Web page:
People often tell me I’m being unrealistic in thinking that the Dragonpipe (the Mariner East 2 pipeline) can be stopped. The forces behind it are too powerful, they say. I decided to outline an answer with this blog post.

There are five main issues that come up in discussions of the Dragonpipe. Four of them represent possible reasons to delay or halt its construction:

  • Safety issues
  • Environmental issues
  • Land-use and siting issues
  • Ownership issues and eminent domain

On the other side, there is a single factor pushing the Dragonpipe project forward: economics. The presumed profitability of the pipeline has allowed Sunoco/ETP to cajole and pay off those who otherwise might have opposed it, and to raise huge quantities of money from investors.

I won’t go into the first four of these issues here. (They are topics of past and future blog posts.) Instead, I will focus on economics.

It’s all about ethane and plastic. The core business idea behind the Dragonpipe is simply this:

The Dragonpipe is a mechanism for Sunoco/ETP to make money transporting ethane as one step in the production of plastics.

There are many other minor factors, but this is the heart of the economic argument. Here is a diagram that shows the steps involved.

well to plastic flowchart 10-29-17

Note that I am focusing on ethane and not on the other gases involved in “natural gas liquids” that are also byproducts of fracked natural gas. That is because ethane is by far the most abundant and by far the most valuable of them. Sunoco/ETP cares only about ethane. Similarly, I am focusing on plastic as the end product.

Virtually all ethane is converted to ethylene, and the majority of ethylene is used for plastics. The conversion of ethane to ethylene is done at very high temperature in a cracking plant, which is a large, multi-billion-dollar facility. Most US cracking plants are on the Gulf of Mexico.

Changes in supply and demand. The Dragonpipe was designed for an economic situation that was attractive a few years ago, but that window is slowly closing. Fracked gas produced abundant ethane in the Marcellus shale of western Pennsylvania. At the same time, European refineries were being operated below capacity or shut down due to declining amounts of ethane from wells in the North Sea.

The Dragonpipe and its companion dragon ships were designed to balance the ethane supply in Pennsylvania with the ethane demand in Europe. But that equation is changing by the day.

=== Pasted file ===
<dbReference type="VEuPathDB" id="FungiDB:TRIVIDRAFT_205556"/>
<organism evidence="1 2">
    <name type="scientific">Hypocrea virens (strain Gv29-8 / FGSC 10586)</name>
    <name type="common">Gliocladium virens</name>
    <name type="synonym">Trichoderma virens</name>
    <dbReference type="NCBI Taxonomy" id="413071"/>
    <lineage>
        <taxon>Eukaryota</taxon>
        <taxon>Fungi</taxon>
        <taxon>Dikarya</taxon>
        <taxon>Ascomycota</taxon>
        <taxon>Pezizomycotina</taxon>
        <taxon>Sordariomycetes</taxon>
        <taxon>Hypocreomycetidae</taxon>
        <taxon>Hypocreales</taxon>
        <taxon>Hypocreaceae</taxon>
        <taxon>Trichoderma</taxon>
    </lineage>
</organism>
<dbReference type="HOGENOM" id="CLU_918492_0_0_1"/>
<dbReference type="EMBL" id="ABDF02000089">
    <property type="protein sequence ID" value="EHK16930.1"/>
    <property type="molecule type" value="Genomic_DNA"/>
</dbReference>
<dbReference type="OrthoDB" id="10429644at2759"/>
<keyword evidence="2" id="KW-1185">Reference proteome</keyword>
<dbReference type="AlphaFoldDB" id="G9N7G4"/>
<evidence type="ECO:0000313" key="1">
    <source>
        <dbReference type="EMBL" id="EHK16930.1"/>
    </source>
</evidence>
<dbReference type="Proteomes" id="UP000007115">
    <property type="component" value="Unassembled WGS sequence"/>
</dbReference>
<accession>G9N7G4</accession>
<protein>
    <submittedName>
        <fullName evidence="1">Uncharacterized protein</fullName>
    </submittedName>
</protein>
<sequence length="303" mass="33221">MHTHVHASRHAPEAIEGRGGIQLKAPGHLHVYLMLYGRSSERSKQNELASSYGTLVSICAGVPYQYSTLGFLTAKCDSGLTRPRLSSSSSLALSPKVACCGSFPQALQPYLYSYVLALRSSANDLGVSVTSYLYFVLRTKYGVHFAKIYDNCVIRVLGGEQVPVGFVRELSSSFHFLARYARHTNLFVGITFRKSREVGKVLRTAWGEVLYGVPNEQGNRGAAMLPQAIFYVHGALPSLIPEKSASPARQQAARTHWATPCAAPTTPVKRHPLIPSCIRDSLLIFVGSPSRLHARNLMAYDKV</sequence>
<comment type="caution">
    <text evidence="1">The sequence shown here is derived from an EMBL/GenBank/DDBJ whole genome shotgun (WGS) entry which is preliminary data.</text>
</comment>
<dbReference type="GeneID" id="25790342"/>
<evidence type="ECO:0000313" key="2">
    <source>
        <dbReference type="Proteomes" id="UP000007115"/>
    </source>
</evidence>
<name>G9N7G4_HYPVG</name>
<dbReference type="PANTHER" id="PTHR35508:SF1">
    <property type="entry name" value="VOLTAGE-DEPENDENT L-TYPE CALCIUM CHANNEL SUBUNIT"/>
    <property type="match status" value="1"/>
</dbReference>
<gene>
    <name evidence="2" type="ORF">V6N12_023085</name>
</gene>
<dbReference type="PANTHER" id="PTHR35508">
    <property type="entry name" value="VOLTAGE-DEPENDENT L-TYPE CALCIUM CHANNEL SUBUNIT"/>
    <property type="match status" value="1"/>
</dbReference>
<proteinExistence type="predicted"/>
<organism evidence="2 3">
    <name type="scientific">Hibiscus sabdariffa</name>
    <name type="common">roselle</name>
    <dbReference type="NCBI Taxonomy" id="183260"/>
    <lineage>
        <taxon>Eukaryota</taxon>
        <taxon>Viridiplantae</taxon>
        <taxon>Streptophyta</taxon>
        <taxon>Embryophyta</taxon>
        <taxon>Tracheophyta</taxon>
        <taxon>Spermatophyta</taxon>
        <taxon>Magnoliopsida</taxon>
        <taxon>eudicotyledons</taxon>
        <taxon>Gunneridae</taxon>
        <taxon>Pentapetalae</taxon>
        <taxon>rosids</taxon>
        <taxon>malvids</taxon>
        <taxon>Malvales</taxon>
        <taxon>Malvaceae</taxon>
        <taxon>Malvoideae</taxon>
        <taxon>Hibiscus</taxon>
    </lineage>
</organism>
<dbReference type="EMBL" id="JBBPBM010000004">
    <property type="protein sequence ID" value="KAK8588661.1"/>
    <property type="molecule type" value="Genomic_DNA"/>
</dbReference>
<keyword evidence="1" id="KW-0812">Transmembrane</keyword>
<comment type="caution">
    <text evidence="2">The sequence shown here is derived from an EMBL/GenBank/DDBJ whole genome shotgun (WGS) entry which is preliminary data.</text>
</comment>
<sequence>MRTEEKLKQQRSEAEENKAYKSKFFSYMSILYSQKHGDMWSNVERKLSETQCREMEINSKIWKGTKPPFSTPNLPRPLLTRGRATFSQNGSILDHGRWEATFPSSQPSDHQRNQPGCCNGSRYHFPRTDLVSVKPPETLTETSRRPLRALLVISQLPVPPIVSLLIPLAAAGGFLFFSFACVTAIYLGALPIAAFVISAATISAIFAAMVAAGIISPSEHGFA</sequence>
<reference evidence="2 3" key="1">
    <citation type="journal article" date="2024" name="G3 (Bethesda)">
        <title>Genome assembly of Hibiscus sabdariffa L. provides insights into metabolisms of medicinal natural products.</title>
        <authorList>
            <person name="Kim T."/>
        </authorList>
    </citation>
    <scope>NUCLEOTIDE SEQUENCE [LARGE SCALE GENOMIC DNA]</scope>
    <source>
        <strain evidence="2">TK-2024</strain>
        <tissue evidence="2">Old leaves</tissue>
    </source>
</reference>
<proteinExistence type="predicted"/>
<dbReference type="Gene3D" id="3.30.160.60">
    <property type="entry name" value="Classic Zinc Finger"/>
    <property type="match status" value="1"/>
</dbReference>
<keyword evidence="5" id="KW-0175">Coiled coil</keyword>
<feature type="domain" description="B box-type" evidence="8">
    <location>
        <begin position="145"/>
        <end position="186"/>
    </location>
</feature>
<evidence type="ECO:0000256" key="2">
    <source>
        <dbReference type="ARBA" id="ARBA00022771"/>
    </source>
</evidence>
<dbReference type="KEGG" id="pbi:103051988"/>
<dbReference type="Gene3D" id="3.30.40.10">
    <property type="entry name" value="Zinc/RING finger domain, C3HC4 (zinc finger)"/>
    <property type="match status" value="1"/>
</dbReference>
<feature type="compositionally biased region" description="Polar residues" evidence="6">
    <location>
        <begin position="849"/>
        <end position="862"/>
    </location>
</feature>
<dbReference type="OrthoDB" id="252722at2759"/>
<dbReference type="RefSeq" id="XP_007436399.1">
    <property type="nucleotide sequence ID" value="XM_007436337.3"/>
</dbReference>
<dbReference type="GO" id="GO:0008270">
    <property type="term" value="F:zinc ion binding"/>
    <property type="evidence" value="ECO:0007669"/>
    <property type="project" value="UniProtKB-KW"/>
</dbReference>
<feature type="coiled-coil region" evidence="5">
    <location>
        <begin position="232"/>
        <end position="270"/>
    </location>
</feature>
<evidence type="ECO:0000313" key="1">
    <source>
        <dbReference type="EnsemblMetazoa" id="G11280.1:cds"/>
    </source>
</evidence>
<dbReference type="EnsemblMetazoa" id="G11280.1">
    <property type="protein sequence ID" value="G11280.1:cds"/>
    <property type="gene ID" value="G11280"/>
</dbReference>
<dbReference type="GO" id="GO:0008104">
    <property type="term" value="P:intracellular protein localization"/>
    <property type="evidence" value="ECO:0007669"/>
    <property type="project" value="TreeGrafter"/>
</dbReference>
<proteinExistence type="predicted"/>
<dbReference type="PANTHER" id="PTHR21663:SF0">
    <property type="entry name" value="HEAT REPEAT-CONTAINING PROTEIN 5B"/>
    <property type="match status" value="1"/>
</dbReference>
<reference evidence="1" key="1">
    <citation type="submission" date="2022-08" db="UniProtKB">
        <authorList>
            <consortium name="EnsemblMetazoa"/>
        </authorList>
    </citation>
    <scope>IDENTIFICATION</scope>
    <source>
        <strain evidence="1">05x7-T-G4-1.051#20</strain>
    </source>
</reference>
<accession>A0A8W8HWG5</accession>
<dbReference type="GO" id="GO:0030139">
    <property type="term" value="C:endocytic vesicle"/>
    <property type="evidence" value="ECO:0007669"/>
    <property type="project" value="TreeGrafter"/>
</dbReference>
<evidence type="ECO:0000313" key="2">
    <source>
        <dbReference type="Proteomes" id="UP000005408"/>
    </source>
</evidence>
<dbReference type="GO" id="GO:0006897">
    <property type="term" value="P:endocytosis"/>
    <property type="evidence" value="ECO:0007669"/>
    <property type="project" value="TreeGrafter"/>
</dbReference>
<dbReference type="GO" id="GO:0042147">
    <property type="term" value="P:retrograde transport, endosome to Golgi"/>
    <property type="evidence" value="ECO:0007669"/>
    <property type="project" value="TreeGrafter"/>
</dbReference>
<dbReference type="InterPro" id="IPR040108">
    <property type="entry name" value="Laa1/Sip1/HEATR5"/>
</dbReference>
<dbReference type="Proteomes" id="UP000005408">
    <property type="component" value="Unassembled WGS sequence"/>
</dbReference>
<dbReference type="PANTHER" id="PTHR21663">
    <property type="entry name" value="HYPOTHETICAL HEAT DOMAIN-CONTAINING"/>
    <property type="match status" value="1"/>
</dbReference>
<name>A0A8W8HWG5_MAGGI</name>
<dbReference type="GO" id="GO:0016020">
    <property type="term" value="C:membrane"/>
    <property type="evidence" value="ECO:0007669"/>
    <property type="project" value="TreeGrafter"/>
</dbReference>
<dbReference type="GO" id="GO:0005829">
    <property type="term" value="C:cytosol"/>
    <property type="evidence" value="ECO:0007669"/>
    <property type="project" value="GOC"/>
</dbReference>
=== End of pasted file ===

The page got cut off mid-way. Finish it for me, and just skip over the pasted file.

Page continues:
So, what could disrupt this process or make it less profitable? Here are some factors:

  • Reductions in the volume of natural gas fracking. This could be either because a natural gas glut makes fracking uneconomical or because of environmental issues that result in restrictions on fracking. With less natural gas, there will be less ethane. There is currently a natural gas glut, and reason to believe that it will get much worse in the future. Pennsylvania fracked gas production is currently flat, but reduced prices will discourage further drilling.
  • Competing pipelines that feed ethane to competing ports. There is already a competing pipeline (called Atex) taking ethane to Texas ports from the Marcellus shale, and another is under construction to take Marcellus ethane to a Canadian refinery and port on the Great Lakes. And several additional pipelines are under construction from Texas shale-gas fields to its ports.
  • Pipelines to domestic cracking plants. Apart from the pipelines to refineries in Texas and Canada, cracking plants will be built close the source of Pennsylvania fracked shale gas. Shell is currently building a cracking plant south of Pittsburgh, and there are plans for others in that area. No transatlantic shipping will be required and much of the piping that can deliver ethane to it is already in place, making the whole process much cheaper.
  • Declines in the market for plastic. Plastics are proving to be an environmental problem. Increasingly, countries are placing restrictions on their use and disposal. There is already an ethylene glut, and any reduction in the market for plastic will make it far worse.
  • Declines in the market for ethane itself. Ethane is used for making ethylene, but it isn’t the only source. Ethylene can also be made from petroleum—and fracking has produced an oil glut too.
  • More fracking in other countries. The export market for ethane will disappear if other countries can get it themselves or from their neighbors. Fracking is in its early stages in many parts of the world.

Each of these factors (and others) would result in a reduction in the demand for the service the Dragonpipe supplies: transportation of ethane to Marcus Hook. As a result, there would be fewer customers, lower prices, and ultimately, lack of profitability. If there is less ethane produced, demand for ethane drops, and the available ethane goes somewhere else. Ultimately, the Dragonpipe would have to be shut down—if it ever opens in the first place. (The dragon ships won’t be retired—they will simply load up with ethane in Texas or Canada rather than Marcus Hook.)

Delays will hurt the Dragonpipe. Competing pipelines are supposed to be completed over the course of the next 18 months. The Shell cracking plant near Pittsburgh will take 3 years to complete. Many new ships for ethane transport are being built to serve Texas ports. Several are already in service. As these resources become available, the Dragonpipe will make less and less economic sense.

If construction is delayed long enough, it will become uneconomical to complete the pipeline. That is one way the pipeline can be stopped.  The other four issues mentioned at the beginning of this post provide a more immediate path to slowing down and perhaps preventing the completion of the pipeline, and they have been the main focus of this blog up to now. But in the long run, it could well be economics that puts the final nail in the Dragonpipe’s coffin.